Guest post by:  Jeff Hughes, Grounds & Sustainability Manager at Seattle Children’s

Moving day is never easy on anyone. The months of prep for a big move, the planning, labor, intricacies of the complex projects involved, stress from the move itself, and adjusting to inevitable changes after a move are tough on people. Change is hard! But, one day at a time, one task after another, we get through it and adjust, and life moves forward . Trees, shrubs and plants are no different.

For the hospital’s expansion, we’ve been working for almost three years to plan for every plant on the property. Every tree, shrub, and plant currently on the Laurelon Terrace site has been inventoried, catalogued and charted. We know precisely which ones we’ll be able to move, which will stay where they are, and those that will go to a holding spot for later population of the new landscape.

This exceptional Red Maple (Acer rubrum) will be moved. It’s really huge, and will require great effort and cost to move it successfully, but it’s worth it. Check out this video of a red maple tree we plan to move.

Just like people, some specimens are more adaptable and well-suited to change and being moved. Others are fussier, less tolerant of change, or require special TLC and handling. For an eligible tree, as it’s being dug, the root ball, trunk and limbs need to be protected and stabilized, with specially designed heavy equipment. We call in specialists: arborists, landscape architects and tree movers. In some cases where size is appropriate, a big tree spade comes in to dig it out. This machine has spade-like arms, which go into the ground on all four sides of the tree, forming a conical rootball around it to lift it out. The tree is then transported, by the spade (actually on the back of a large truck), to its new home. It is placed in a conical hole which was previously dug by the spade, so it matches the root ball exactly.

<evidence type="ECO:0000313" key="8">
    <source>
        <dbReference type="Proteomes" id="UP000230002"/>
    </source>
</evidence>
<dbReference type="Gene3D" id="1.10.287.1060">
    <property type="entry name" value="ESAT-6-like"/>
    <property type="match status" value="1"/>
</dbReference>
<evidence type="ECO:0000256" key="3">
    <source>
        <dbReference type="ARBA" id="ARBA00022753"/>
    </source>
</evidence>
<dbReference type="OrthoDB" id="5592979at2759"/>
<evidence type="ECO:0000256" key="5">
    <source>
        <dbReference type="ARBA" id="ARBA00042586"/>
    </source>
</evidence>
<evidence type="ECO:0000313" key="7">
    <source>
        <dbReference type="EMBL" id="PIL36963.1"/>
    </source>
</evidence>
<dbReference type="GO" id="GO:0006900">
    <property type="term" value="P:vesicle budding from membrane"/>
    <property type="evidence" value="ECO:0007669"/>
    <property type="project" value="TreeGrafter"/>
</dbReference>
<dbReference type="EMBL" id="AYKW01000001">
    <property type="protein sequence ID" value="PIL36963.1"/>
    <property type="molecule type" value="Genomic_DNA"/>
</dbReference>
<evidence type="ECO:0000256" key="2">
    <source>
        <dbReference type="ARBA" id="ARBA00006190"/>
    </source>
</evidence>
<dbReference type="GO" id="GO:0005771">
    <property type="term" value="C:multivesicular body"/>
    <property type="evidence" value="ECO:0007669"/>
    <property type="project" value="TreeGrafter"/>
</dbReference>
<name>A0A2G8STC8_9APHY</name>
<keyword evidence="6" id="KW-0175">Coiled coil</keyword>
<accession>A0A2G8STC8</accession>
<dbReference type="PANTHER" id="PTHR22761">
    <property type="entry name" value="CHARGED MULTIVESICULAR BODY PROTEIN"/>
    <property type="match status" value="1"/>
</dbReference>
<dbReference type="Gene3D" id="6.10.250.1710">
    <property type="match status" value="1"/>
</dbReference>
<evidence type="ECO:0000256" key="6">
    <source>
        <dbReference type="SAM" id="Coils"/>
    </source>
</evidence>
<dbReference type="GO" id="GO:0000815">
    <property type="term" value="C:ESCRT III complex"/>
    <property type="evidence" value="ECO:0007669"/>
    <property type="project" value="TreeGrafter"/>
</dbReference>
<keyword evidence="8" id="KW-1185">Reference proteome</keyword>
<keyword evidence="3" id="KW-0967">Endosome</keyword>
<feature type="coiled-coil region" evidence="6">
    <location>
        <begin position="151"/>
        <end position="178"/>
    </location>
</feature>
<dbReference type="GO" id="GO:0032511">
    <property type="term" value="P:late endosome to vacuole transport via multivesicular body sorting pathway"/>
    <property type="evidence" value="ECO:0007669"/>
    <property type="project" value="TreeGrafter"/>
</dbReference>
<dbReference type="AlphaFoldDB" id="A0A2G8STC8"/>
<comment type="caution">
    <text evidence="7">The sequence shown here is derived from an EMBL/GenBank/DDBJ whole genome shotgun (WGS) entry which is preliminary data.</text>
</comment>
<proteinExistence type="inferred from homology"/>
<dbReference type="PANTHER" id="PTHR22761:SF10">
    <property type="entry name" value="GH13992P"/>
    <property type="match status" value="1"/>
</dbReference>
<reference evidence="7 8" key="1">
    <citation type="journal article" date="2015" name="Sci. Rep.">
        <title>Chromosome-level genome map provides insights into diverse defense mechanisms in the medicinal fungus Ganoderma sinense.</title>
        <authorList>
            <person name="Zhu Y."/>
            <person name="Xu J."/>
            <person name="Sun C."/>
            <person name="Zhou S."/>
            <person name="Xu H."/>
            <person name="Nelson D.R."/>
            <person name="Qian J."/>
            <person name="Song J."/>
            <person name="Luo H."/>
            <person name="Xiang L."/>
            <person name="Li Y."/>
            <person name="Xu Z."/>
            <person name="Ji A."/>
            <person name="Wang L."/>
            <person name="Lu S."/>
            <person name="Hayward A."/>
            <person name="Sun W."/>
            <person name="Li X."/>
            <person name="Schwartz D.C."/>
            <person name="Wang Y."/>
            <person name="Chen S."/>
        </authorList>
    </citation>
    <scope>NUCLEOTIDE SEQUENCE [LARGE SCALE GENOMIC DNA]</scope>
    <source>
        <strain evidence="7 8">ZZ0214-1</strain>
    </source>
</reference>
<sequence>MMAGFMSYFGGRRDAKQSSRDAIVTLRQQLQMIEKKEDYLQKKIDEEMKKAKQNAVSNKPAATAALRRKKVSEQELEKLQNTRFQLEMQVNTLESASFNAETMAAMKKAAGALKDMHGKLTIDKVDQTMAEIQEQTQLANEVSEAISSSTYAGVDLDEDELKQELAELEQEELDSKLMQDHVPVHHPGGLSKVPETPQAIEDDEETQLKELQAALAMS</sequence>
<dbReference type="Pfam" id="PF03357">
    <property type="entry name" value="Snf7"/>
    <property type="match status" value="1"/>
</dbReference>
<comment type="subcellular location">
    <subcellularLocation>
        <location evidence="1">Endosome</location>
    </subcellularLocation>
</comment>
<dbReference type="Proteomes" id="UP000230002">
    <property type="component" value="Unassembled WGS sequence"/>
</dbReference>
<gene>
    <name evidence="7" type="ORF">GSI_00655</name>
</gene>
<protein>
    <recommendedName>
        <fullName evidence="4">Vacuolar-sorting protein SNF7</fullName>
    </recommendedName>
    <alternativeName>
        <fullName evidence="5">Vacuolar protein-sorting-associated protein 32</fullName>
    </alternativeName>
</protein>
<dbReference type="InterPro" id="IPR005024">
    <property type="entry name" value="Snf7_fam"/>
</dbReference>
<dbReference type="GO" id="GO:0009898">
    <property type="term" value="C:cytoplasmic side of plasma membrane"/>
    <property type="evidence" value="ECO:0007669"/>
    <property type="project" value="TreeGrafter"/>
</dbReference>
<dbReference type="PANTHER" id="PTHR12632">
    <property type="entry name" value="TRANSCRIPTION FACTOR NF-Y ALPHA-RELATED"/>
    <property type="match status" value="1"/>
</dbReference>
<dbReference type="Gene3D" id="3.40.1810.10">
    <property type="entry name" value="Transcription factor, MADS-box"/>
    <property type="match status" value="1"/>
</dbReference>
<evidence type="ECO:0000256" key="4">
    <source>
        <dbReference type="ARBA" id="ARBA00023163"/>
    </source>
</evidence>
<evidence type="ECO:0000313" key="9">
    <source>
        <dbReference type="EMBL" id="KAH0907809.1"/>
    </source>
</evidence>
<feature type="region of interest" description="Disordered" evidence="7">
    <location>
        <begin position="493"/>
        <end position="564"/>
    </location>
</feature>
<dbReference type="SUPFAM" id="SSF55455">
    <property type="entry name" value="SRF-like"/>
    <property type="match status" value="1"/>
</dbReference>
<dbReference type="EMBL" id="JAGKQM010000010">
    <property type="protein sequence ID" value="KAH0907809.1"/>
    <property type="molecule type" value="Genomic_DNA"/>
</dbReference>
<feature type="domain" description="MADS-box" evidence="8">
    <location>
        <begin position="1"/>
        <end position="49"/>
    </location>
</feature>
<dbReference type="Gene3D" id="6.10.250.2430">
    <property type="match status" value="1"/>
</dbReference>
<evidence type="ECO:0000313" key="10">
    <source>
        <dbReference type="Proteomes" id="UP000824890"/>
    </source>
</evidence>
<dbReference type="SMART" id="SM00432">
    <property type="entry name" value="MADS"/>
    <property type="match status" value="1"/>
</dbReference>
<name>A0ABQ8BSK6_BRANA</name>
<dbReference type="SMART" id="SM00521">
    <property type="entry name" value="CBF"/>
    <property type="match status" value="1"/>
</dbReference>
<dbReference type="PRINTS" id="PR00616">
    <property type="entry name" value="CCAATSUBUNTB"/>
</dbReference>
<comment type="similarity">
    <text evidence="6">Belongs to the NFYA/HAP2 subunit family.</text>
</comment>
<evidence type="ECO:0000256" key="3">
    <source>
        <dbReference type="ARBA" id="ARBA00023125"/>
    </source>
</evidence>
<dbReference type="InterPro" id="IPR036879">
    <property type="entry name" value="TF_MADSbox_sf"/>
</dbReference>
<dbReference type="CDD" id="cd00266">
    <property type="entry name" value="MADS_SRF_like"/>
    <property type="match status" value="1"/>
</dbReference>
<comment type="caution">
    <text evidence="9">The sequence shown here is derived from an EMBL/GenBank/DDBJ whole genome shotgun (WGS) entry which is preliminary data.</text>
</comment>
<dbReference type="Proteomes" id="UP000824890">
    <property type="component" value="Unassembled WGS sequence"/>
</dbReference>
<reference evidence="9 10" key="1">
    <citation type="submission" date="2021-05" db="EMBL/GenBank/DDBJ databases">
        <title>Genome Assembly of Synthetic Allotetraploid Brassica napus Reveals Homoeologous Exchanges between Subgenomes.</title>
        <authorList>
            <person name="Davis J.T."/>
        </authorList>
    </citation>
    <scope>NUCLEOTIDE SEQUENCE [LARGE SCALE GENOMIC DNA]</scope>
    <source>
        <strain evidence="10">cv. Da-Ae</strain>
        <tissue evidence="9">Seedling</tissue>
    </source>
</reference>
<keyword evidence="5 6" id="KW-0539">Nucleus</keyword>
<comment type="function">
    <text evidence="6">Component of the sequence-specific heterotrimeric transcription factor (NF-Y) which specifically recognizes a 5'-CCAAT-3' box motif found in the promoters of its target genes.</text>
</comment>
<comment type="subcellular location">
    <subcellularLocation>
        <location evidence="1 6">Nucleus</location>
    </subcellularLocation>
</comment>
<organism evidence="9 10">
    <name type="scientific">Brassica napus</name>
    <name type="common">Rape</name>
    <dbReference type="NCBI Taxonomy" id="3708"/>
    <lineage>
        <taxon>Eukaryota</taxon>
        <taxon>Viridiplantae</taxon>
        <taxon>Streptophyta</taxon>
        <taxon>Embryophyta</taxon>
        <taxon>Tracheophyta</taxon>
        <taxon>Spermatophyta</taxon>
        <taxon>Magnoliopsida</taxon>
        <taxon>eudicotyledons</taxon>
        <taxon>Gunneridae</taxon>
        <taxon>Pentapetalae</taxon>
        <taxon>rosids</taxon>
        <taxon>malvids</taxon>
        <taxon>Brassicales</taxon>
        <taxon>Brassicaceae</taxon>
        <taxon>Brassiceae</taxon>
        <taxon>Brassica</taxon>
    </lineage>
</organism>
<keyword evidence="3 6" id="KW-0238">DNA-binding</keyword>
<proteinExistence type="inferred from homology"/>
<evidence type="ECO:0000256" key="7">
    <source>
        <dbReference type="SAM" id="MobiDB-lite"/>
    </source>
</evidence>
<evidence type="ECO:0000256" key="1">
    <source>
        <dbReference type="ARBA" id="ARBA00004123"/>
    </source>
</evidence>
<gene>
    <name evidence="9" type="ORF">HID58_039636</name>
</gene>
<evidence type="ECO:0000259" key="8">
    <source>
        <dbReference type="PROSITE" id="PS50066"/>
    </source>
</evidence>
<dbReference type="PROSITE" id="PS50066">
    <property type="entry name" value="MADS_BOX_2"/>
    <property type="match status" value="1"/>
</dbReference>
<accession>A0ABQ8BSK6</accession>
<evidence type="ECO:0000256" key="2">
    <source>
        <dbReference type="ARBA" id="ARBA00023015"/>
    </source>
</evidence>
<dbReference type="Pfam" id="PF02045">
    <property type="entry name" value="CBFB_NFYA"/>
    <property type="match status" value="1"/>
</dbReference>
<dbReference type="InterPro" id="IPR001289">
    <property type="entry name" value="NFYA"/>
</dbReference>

In a larger than can be spaded tree, for instance an 85 foot tree, the root ball might be 20 feet across and 8-10 feet thick!  We’ll use huge tractors to dig all around it, and then build a superstructure under and around it. A crane is used to move it into place, anywhere on the site.

In past years, we previously moved 75% of our campus plantings, so we already know how to do it. We’re shooting for 100% success for every tree we move. We expect to begin site excavation in January 2011, so we’re planning the staged movement of all salvage plants, including trees, shrubbery, perennials, ferns, grasses, and bulbs now and through the winter.

Sadly, there are a few trees we can’t save. It’s very difficult and expensive to move each big tree, so we’ll move those we know will do well. There’s no point attempting to move something that won’t make it. We balance risks and benefits and decide on a case-by-case basis. Sometimes a tree is too fragile to withstand a move, so we know we shouldn’t try. Fungus, rot, insect damage, tree scarring or disease can limit a tree’s ability to be moved. Those are not my happiest days, but if Mother Nature teaches us anything it’s that life moves on, seasons come and go, and sometimes the old makes way for the new.

Questions or comments? Feel free to contact Jeff Hughes directly: 206-987-3889 or jeff.hughes@seattlechildrens.org